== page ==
Friday, May 9, 2014

Lessons from Norway: A Different Approach to Criminal Justice

By Sarah Mostyn

It is well known that the United States incarcerates more of its population than any other country. Despite the harsh punishments and mandatory sentences for many crimes, recidivism rates remain high. If a criminal justice system that relies primarily on punitive measures to reduce crime rates,  but instead results in such high rates of recidivism, there is clearly something wrong with that system. In order to find a solution to this problem, policymakers and others may need to look beyond the borders of the United States.

JPI’s report Finding Direction: Expanding Criminal Justice Options by Considering Policies of Other Nations, shows the many advantages that exist in looking to other nations for possible solutions to the problems of our own criminal justice system. Doing so, allows fresh insight into current policies and offers alternative policy solutions to key issues. JPI’s report also found that the sentencing policies in the United States are harsher than those countries in comparison. With current sentencing laws being a leading driver to the US’s mass incarceration problem, these laws merit greater scrutiny.

With the passing of the Sentencing Reform Act of 1984, the United States experienced an incredible increase in its prison population. Retribution became the driving factor behind sentencing with an increased emphasis on people serving the entirety of their punishment with few programs to promote rehabilitation. It is this vindictive mentality that sets the United States apart from many other nations.

Norway stands in stark contrast to the sentencing policies of the United States and boasts a notably smaller recidivism rate, roughly 20 percent compared to the United States’ staggering 67 percent.[1] Norway’s restorative justice ideology shapes the nation’s sentencing laws. Rather than strictly enforcing mandatory sentences, the Norwegian criminal justice system allows individuals charged with offenses and their victims to come together to attempt to find an alternative solution in place of a prison sentence. Such meetings occur before mediation boards, established by the Norwegian Mediation Boards Act. If an individual does reach the sentencing stage, the possible length of his or her prison term is much shorter than it would be in the United States. In Norway, the longest sentence an individual can receive is 21 years. Sentences rarely exceed this maximum penalty, though sentence extensions occur in select circumstances. Additionally, the typical prison experience in Norway sets Norway’s criminal justice system apart from that of the United States. Even in maximum security facilities, individuals have access to programs that promote education and job training.[2] The Norwegian criminal justice system recognizes that individuals in the criminal justice system eventually reenter the general population. Therefore, it is a priority in Norway to provide individuals the tools they need to remain free after release and avoid future criminal acts. With the recidivism rate as low as it is, this method appears to work well in Norway.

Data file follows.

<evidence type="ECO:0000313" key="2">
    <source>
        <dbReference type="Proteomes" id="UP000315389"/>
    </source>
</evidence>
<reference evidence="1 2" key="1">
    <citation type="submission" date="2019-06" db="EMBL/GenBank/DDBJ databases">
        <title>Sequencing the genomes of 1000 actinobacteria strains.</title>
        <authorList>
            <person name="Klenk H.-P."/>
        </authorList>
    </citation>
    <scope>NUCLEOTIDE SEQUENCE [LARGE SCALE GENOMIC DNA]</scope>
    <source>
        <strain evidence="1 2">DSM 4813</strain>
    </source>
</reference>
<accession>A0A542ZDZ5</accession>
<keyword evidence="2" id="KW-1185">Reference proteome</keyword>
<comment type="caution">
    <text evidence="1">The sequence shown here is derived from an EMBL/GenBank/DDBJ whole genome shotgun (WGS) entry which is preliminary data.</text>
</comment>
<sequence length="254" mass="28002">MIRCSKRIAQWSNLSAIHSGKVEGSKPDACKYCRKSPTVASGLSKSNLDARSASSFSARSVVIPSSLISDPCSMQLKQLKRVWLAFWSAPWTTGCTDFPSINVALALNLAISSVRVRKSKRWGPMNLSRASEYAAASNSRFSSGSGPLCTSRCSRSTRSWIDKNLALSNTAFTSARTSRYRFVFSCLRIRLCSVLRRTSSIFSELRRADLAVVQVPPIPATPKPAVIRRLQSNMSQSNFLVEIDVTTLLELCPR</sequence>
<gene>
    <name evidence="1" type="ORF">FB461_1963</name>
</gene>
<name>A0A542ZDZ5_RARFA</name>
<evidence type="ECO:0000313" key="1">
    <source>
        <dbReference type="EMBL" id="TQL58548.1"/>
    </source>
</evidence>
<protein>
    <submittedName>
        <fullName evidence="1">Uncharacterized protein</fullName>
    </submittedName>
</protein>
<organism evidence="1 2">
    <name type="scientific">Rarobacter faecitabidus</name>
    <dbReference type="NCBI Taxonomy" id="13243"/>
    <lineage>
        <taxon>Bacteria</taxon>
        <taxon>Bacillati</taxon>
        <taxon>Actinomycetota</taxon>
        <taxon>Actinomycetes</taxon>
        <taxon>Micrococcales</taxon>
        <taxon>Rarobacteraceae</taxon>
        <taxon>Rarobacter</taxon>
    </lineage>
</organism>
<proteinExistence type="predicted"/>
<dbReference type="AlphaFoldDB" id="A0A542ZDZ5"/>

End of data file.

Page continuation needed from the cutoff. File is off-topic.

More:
If U.S. incarceration rates are ever to decline substantially, our policymakers will need to take a serious look at the ideology behind current policies. Norway’s focus on restorative justice and rehabilitation produces lower recidivism rates than the United States. While the two nations are not directly comparable, it would be foolish to ignore these facts. Shifting the ideological basis that has determined sentencing laws and criminal justice policies for the past three decades will take a public willing to make the change and legislators brave enough to promote such ideas.

Sarah is a former JPI intern.

[1] Erik Kain, “Despite Recent Shootings Norway is a Low-Crime Nation,” Forbes.Com, July 25, 2011.
[2] Erwin James, “The Norwegian prison where inmates are treated like people”. The Guardian. 24 February 2013.

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